The Kinze 5020 Re-Power
Feb 29, 2012
During the 1960’s and 70’s, the race was on for “more power”. Innovative farmers and even some of the barnyard mechanics tinkered with various engines to be retrofitted into farm tractors. Whether it was more power, more efficiency, or just cheaper horsepower, everyone had an idea.
In Ladora, Iowa, a 25-year old innovator by the name of Jon Kinzenbaw had his one ideas to incorporate more power into a model that was lacking. Jon had developed a good reputation for his ability to fix or build anything. He had already built his first unloading auger grain wagon, his first payloader and first high-flotation chemical applicator. His fabrication skills knew no limits and Jon would tackle any project that came through the door.
When Deere finally went from two cylinders to six, they took a giant leap. The 5010 was a monster of a tractor when compared to the rest of the lineup and the horsepower to pull the 12,000 pound hunk of iron proved to be inadequate. For this reason, many of the 5010/5020 models were re-powered and this model is one of the more popular of the Kinze Conversions.
The JD 5010 came out in 1963 and was followed by the 5020 in 1965. The two shared the same basic engine but the 5020 had been cranked up through the pump to give it an additional fifteen horses. Even at 141 PTO horsepower, the 531 CID Deere engine needed more.
For many power hungry farmers, they turned to M&W Gear to add a turbo. However, the 531 engine wasn’t designed to be a turbocharged engine and they didn’t last. The most obvious choice was to re-power it.
In 1969, a farmer from Reinbeck, Iowa by the name of David Bystriki, approached Jon to inquire about re-powering his 5020. Still operating out of his first welding shop, Jon took on the challenge. And so the 5020 Kinze Re-Power was born.
Jon chose the 8V-71 Detroit to be used in his conversions for various reasons. In the 1960’s the 71 series Detroits were very popular and reliable. They were widely used in the trucking industry making them plentiful in large quantities. The exhaust temperature on the 531 was 1200-1300 degrees while the Detroit was less than 700 degrees, which resulted in a greater life expectancy. And probably the most logical reason it was used was because it fit inside the engine cavity of the tractor and overall dimensions after installation were identical to the original engine. It provided compact horsepower with minimal modification.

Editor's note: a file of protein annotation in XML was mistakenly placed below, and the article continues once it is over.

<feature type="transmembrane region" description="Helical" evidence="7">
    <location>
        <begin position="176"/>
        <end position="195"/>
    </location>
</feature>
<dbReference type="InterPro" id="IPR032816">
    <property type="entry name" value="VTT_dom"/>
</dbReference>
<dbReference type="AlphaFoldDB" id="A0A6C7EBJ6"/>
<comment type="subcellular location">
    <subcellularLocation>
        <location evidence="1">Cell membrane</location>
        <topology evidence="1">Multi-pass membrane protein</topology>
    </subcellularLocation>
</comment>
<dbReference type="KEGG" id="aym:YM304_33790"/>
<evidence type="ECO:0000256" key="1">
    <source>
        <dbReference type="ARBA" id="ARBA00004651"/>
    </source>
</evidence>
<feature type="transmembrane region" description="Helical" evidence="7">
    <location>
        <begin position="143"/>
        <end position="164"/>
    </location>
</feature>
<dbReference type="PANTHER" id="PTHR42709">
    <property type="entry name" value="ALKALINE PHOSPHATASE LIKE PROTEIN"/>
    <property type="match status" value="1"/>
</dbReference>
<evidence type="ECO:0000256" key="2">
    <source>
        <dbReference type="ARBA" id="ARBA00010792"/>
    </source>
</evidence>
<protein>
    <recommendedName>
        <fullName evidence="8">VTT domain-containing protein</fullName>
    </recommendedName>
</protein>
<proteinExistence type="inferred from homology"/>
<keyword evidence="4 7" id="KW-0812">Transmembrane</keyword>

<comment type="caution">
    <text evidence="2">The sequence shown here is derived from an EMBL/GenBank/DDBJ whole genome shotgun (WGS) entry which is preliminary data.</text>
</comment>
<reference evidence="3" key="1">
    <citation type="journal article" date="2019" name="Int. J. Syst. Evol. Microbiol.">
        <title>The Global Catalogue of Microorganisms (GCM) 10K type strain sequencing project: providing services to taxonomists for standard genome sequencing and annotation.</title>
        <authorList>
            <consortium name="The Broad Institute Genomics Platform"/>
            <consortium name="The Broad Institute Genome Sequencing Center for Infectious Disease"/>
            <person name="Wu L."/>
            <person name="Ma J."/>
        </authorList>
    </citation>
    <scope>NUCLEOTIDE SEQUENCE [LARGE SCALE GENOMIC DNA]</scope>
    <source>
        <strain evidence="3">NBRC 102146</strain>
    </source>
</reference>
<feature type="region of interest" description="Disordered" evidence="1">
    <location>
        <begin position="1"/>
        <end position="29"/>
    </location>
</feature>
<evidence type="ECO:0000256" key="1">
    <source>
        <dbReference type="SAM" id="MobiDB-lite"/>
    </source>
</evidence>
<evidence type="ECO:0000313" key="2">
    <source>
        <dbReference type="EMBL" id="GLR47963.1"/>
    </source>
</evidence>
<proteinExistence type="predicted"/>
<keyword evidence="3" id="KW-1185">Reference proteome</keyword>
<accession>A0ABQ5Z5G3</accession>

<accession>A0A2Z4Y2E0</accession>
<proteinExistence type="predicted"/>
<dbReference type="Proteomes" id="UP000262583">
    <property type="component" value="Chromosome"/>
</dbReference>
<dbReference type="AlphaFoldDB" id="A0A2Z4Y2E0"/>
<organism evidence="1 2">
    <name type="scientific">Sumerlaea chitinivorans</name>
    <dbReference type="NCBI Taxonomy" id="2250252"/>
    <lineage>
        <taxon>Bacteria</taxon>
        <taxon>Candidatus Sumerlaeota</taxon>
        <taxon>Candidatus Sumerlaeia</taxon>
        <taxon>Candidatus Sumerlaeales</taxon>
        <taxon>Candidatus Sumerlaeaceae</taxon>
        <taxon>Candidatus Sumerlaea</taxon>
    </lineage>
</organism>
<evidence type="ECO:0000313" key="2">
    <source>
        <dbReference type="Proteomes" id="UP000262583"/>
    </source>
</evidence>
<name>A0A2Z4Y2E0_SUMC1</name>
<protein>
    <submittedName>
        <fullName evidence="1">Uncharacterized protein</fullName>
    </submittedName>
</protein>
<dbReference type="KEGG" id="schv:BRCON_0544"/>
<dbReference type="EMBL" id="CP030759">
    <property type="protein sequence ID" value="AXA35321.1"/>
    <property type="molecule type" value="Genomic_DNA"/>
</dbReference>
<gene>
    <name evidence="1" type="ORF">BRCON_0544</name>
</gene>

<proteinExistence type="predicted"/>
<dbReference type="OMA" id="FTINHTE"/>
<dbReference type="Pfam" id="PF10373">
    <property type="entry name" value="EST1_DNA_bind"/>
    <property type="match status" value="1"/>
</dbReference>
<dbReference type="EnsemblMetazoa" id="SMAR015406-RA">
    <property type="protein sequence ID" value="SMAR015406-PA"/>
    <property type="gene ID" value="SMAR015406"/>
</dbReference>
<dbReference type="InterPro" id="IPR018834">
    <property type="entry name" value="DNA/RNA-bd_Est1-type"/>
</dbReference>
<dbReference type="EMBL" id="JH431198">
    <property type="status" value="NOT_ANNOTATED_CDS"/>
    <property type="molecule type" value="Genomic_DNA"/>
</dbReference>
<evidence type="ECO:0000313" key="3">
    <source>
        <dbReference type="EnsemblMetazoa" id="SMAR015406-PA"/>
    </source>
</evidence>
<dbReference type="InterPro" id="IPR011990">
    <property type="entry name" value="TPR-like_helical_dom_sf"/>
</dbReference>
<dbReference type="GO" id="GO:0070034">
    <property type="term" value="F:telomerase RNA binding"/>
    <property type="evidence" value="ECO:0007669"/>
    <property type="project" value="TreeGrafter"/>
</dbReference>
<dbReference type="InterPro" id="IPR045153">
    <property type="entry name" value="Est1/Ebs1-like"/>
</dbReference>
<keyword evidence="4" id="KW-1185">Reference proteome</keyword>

The stock 5020 was rated at 141 hp. Dynos weren’t readily available at every shop during this time period but Kinze estimates the 8V-71 was probably pushing out 300 PTO horsepower, double that of the stock tractor.
Thanks to a beefy rear end, the back side of the 5010/20 had no problem delivering the power to the ground. A minor modification was done to one snap ring in the transmission but that was all that was needed.
Kinze quit offering the conversions in 1976 because the 6030 had solved most of the problems that occurred with the 5020. Four-wheel drive tractors were coming on the scene by then and the 7520 was satisfying the needs of the big farmers. Plus, by that time, Kinze was focusing on the planter and grain cart business. After Kinze Manufacturing moved to their current location in Williamsburg, they again began re-powering tractors but only 4-wheel drives, such as the 8630s and 8640s.
So how much of a difference did the Kinze conversion make in the field? The stock 5020 pulled a 7-bottom plow in third gear. The re-powered 5020 still pulled a 7-bottom plow, but now you could pull it in fifth gear. Yes, it probably used more fuel but you got a lot more work done in a lot less time and time is money.
Kinze conversions are always a popular attraction at shows and especially going through the field. You don’t even have to look to know what is headed your direction, just get out of the way.
About the Author:
Sherry Schaefer is a Greenville, Illinois (Bond County) native who grew up around tractors and farm equipment. Her grandfather, Ervin Schaefer, was an Oliver tractor dealer in both Granite City and Hamel, Illinois from 1936 -1965. Her father, Oliver “Ollie” Schaefer, is a used Oliver tractor and equipment dealer in Greenville, Illinois. The Schaefer family also owned and operated a national tractor pulling sled service for more than twenty-five years beginning in the late 1960s. Schaefer has authored three books, Farm Tractor Collectibles, (MBI Publishing, in 1998), Oliver Tractors, (MBI Publishing, in 2001) and Classic Oliver Tractors: History, Models, Variations & Specifications 1855-1976, (Voyageur Press, 2009).Heritage Iron Magazine was founded in 2008 in order to fill a need for those interested in muscle tractors. Heritage Iron features all brands, all makes, and all models of muscle tractors from the 1960’s to mid 1980’s including the equipment used by the tractors. Learn more at www.HeritageIron.com